The notion of round should be quite similar to the intuitive idea of "one step of the protocol". At any round you are allowed to send 1 message (of any size) and/or receive one message. The message you send at round $i$ may depend on all the information you have up to round $i$, but it cannot depend on the message you receive at round $i$ (or later). It follows that any information that depends on the the message you receive at round $i$ may be sent only at round $\ge i+1$. This sequentiality is the core of splitting into rounds, they just formulate the causality of the protocol
Since the above doesn't determine the size of each message sent, one can define the communication complexity to be exactly the number of bits communicated throughout.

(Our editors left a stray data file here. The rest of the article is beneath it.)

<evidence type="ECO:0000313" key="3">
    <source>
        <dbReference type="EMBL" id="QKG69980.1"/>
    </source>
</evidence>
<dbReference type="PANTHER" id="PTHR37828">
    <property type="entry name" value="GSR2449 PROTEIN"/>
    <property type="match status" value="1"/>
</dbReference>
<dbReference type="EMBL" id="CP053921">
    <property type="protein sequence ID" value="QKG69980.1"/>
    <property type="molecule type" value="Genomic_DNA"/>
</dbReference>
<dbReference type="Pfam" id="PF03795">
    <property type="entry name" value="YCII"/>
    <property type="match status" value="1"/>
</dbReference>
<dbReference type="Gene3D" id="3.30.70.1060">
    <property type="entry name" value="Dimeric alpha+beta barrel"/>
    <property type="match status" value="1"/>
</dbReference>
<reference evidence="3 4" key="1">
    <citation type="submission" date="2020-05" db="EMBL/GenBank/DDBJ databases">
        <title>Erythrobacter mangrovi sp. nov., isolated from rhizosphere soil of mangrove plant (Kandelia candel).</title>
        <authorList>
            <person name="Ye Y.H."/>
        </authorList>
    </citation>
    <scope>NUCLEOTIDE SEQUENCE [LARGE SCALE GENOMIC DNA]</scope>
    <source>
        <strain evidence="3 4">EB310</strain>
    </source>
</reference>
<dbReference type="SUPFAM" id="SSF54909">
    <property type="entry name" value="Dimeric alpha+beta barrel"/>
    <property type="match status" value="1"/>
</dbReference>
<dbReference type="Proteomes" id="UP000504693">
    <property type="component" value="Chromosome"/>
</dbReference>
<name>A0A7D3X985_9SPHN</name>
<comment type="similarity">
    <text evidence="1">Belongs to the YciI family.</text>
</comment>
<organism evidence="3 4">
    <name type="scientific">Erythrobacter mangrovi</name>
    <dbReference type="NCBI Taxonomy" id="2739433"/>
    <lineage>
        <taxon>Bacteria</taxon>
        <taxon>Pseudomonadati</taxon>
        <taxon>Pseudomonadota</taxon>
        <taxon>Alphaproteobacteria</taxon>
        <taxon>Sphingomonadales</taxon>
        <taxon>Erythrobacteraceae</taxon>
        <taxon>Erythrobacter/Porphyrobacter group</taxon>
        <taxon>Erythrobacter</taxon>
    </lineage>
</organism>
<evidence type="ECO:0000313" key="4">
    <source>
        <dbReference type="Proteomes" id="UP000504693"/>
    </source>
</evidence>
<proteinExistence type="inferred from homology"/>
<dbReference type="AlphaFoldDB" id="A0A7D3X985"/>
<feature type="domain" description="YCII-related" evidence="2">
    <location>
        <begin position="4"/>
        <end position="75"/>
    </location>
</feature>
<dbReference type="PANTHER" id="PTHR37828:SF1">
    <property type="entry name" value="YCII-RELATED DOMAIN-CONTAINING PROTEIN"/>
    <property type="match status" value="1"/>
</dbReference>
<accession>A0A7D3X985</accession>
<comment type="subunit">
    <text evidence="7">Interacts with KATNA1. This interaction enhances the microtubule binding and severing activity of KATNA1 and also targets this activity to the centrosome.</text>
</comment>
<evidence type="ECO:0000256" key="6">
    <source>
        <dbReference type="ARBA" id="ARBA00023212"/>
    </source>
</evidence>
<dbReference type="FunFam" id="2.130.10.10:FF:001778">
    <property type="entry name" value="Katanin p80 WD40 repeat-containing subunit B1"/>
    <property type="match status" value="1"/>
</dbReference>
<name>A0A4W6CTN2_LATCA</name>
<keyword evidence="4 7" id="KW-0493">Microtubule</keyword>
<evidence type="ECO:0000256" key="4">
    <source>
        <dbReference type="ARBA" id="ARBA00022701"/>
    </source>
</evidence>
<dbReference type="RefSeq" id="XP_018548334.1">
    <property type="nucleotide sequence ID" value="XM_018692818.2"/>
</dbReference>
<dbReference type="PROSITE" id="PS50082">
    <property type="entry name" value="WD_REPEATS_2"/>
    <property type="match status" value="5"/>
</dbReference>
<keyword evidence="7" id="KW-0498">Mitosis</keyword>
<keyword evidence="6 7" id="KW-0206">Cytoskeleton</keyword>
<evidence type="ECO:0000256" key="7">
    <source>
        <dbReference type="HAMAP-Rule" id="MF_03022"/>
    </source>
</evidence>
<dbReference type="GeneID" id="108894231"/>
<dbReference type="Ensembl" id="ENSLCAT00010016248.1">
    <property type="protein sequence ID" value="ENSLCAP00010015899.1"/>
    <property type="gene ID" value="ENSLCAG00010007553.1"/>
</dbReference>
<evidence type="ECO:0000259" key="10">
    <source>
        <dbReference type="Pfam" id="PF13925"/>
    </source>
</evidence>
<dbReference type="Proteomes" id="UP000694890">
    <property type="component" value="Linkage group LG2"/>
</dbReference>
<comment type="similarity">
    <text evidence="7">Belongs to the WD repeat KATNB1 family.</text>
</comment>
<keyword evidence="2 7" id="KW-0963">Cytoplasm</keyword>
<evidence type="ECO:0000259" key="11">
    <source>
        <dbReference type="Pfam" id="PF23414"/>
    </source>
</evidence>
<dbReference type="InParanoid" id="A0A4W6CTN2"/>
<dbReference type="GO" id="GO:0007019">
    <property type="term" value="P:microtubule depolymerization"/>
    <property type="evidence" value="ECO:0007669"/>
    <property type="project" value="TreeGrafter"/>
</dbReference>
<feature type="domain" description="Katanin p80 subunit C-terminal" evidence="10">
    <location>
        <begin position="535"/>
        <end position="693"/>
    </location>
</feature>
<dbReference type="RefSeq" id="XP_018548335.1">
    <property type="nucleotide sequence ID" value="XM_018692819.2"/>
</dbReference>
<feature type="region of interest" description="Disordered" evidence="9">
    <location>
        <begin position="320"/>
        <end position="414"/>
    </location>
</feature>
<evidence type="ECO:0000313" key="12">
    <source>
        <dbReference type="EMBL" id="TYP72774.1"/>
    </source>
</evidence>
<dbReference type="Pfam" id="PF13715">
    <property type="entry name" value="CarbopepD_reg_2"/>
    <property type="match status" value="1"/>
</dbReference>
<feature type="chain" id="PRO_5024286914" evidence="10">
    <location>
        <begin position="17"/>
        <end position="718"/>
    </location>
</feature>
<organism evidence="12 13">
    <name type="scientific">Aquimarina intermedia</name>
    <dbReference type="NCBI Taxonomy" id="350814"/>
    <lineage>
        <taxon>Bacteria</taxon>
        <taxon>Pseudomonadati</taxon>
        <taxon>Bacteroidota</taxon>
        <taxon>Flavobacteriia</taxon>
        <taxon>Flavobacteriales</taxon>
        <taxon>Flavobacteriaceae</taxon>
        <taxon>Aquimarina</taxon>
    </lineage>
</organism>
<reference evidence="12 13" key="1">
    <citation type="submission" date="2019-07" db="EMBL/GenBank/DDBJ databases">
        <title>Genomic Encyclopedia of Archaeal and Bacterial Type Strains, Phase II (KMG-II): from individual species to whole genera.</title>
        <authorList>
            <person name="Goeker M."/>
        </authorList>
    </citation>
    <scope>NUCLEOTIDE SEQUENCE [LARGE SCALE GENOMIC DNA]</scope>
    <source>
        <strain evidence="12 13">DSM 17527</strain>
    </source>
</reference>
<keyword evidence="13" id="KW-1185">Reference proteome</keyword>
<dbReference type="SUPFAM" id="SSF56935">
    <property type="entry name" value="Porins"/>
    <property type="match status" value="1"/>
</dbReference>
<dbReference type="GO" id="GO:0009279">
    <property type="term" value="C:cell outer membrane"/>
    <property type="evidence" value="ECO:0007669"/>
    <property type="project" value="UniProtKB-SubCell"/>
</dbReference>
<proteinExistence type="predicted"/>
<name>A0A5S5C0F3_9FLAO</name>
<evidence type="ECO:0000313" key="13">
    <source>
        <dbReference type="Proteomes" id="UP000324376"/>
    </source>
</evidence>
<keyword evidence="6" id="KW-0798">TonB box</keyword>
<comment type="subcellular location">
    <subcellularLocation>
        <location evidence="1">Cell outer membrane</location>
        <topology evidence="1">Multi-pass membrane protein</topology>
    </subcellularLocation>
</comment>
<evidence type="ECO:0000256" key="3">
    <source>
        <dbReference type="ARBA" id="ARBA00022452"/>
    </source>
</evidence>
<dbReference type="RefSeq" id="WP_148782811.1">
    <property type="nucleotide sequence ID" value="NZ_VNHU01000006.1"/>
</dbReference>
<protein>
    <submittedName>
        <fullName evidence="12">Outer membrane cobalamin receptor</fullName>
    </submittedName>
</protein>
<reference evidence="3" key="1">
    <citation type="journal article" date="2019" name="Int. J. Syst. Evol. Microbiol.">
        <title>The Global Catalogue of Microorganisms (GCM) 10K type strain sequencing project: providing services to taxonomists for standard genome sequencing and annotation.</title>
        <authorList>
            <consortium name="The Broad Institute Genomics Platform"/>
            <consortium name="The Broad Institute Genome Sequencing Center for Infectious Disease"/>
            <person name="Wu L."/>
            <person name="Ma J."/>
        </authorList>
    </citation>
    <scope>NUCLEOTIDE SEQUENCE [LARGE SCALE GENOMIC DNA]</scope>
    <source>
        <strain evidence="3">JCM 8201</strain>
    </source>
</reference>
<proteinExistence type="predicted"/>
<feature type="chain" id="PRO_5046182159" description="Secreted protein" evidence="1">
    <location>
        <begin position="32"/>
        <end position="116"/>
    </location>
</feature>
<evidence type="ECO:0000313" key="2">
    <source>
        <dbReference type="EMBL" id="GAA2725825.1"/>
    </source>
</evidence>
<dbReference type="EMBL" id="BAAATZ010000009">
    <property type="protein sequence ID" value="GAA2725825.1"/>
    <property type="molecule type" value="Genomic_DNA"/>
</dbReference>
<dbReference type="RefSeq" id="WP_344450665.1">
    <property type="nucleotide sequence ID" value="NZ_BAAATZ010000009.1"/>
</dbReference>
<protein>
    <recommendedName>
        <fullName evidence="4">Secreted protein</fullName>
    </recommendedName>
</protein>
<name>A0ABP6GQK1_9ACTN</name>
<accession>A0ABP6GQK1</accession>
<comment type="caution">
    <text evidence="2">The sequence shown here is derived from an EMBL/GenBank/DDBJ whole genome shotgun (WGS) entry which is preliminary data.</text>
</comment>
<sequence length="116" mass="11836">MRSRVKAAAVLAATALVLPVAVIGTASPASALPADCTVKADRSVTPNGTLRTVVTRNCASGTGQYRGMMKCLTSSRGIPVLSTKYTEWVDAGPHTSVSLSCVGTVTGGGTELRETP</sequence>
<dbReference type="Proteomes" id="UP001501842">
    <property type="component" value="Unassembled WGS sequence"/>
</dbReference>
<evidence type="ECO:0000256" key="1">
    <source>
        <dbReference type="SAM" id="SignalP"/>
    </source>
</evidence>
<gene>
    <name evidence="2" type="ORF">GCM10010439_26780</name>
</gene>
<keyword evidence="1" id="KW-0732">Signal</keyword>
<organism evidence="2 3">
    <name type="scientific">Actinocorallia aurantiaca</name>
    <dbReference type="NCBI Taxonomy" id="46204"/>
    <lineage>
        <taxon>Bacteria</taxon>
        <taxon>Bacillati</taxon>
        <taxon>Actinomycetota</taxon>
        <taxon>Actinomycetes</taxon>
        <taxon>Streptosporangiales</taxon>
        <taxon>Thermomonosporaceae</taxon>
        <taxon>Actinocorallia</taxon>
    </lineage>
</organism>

As for simultaneous transmission of messages:
In the above informal description I wrote:
At any round you are allowed to send 1 message (of any size) and/or receive one message.
and/or part. If simultaneous transmission is allowed, then each party sends a message and receives one. If no simultaneous messages allowed, then the party either sends or receives a message, but not both. This makes the partitioning to rounds more crisp: every time the sender party changes, it is a new round.
finally, I repeat the recommendation of @hengxin, and refer you to the book of Kushilevitz and Nissan.